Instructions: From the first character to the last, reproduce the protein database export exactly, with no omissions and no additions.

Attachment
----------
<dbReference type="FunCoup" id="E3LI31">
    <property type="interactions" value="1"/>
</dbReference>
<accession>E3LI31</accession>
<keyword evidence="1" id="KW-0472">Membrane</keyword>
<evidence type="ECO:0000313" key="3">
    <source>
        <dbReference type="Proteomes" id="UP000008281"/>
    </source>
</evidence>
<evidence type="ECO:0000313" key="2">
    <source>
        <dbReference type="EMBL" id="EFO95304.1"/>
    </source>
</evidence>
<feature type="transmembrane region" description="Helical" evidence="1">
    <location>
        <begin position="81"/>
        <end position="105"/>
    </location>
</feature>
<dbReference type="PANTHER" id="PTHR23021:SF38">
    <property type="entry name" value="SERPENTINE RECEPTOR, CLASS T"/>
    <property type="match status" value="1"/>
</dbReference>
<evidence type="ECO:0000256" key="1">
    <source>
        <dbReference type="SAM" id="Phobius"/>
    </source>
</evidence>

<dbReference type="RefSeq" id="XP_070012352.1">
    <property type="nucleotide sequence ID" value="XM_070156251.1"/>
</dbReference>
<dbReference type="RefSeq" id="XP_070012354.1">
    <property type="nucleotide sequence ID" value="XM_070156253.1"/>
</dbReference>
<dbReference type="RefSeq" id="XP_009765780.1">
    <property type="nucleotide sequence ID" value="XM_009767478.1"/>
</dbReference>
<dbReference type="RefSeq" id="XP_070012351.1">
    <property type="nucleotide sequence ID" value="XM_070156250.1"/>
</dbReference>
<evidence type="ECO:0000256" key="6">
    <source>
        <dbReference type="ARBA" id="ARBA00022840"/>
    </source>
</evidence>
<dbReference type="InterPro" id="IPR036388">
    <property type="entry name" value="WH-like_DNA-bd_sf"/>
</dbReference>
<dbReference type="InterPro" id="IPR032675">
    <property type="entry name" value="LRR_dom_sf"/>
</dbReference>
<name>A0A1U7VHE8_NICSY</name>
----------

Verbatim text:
<dbReference type="FunCoup" id="E3LI31">
    <property type="interactions" value="1"/>
</dbReference>
<accession>E3LI31</accession>
<keyword evidence="1" id="KW-0472">Membrane</keyword>
<evidence type="ECO:0000313" key="3">
    <source>
        <dbReference type="Proteomes" id="UP000008281"/>
    </source>
</evidence>
<evidence type="ECO:0000313" key="2">
    <source>
        <dbReference type="EMBL" id="EFO95304.1"/>
    </source>
</evidence>
<feature type="transmembrane region" description="Helical" evidence="1">
    <location>
        <begin position="81"/>
        <end position="105"/>
    </location>
</feature>
<dbReference type="PANTHER" id="PTHR23021:SF38">
    <property type="entry name" value="SERPENTINE RECEPTOR, CLASS T"/>
    <property type="match status" value="1"/>
</dbReference>
<evidence type="ECO:0000256" key="1">
    <source>
        <dbReference type="SAM" id="Phobius"/>
    </source>
</evidence>

<dbReference type="RefSeq" id="XP_070012352.1">
    <property type="nucleotide sequence ID" value="XM_070156251.1"/>
</dbReference>
<dbReference type="RefSeq" id="XP_070012354.1">
    <property type="nucleotide sequence ID" value="XM_070156253.1"/>
</dbReference>
<dbReference type="RefSeq" id="XP_009765780.1">
    <property type="nucleotide sequence ID" value="XM_009767478.1"/>
</dbReference>
<dbReference type="RefSeq" id="XP_070012351.1">
    <property type="nucleotide sequence ID" value="XM_070156250.1"/>
</dbReference>
<evidence type="ECO:0000256" key="6">
    <source>
        <dbReference type="ARBA" id="ARBA00022840"/>
    </source>
</evidence>
<dbReference type="InterPro" id="IPR036388">
    <property type="entry name" value="WH-like_DNA-bd_sf"/>
</dbReference>
<dbReference type="InterPro" id="IPR032675">
    <property type="entry name" value="LRR_dom_sf"/>
</dbReference>
<name>A0A1U7VHE8_NICSY</name>